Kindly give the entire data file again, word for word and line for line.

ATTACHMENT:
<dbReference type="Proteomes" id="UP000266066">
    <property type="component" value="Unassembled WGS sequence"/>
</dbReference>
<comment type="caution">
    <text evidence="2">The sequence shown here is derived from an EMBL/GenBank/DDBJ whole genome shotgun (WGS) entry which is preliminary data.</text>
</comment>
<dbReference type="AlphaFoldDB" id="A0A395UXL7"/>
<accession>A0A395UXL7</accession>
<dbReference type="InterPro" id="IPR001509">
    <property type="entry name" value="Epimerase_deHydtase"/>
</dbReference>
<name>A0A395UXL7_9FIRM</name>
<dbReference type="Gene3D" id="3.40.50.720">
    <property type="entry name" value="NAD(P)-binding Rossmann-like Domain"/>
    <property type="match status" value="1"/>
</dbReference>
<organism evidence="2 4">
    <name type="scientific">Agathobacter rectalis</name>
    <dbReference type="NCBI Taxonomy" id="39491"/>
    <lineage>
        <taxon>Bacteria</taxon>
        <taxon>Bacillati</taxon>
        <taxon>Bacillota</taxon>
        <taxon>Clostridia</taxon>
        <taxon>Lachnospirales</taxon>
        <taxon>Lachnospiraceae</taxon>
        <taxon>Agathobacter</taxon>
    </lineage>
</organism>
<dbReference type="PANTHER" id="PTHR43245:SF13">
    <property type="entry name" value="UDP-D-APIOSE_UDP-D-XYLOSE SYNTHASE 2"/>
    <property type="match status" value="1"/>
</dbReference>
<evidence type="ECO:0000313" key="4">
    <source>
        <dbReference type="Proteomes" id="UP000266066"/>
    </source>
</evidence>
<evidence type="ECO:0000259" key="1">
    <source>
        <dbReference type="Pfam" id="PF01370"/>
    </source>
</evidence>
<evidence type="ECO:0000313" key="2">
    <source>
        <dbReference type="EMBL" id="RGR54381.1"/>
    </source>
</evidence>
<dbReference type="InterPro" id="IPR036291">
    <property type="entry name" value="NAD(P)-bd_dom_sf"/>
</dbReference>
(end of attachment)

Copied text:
<dbReference type="Proteomes" id="UP000266066">
    <property type="component" value="Unassembled WGS sequence"/>
</dbReference>
<comment type="caution">
    <text evidence="2">The sequence shown here is derived from an EMBL/GenBank/DDBJ whole genome shotgun (WGS) entry which is preliminary data.</text>
</comment>
<dbReference type="AlphaFoldDB" id="A0A395UXL7"/>
<accession>A0A395UXL7</accession>
<dbReference type="InterPro" id="IPR001509">
    <property type="entry name" value="Epimerase_deHydtase"/>
</dbReference>
<name>A0A395UXL7_9FIRM</name>
<dbReference type="Gene3D" id="3.40.50.720">
    <property type="entry name" value="NAD(P)-binding Rossmann-like Domain"/>
    <property type="match status" value="1"/>
</dbReference>
<organism evidence="2 4">
    <name type="scientific">Agathobacter rectalis</name>
    <dbReference type="NCBI Taxonomy" id="39491"/>
    <lineage>
        <taxon>Bacteria</taxon>
        <taxon>Bacillati</taxon>
        <taxon>Bacillota</taxon>
        <taxon>Clostridia</taxon>
        <taxon>Lachnospirales</taxon>
        <taxon>Lachnospiraceae</taxon>
        <taxon>Agathobacter</taxon>
    </lineage>
</organism>
<dbReference type="PANTHER" id="PTHR43245:SF13">
    <property type="entry name" value="UDP-D-APIOSE_UDP-D-XYLOSE SYNTHASE 2"/>
    <property type="match status" value="1"/>
</dbReference>
<evidence type="ECO:0000313" key="4">
    <source>
        <dbReference type="Proteomes" id="UP000266066"/>
    </source>
</evidence>
<evidence type="ECO:0000259" key="1">
    <source>
        <dbReference type="Pfam" id="PF01370"/>
    </source>
</evidence>
<evidence type="ECO:0000313" key="2">
    <source>
        <dbReference type="EMBL" id="RGR54381.1"/>
    </source>
</evidence>
<dbReference type="InterPro" id="IPR036291">
    <property type="entry name" value="NAD(P)-bd_dom_sf"/>
</dbReference>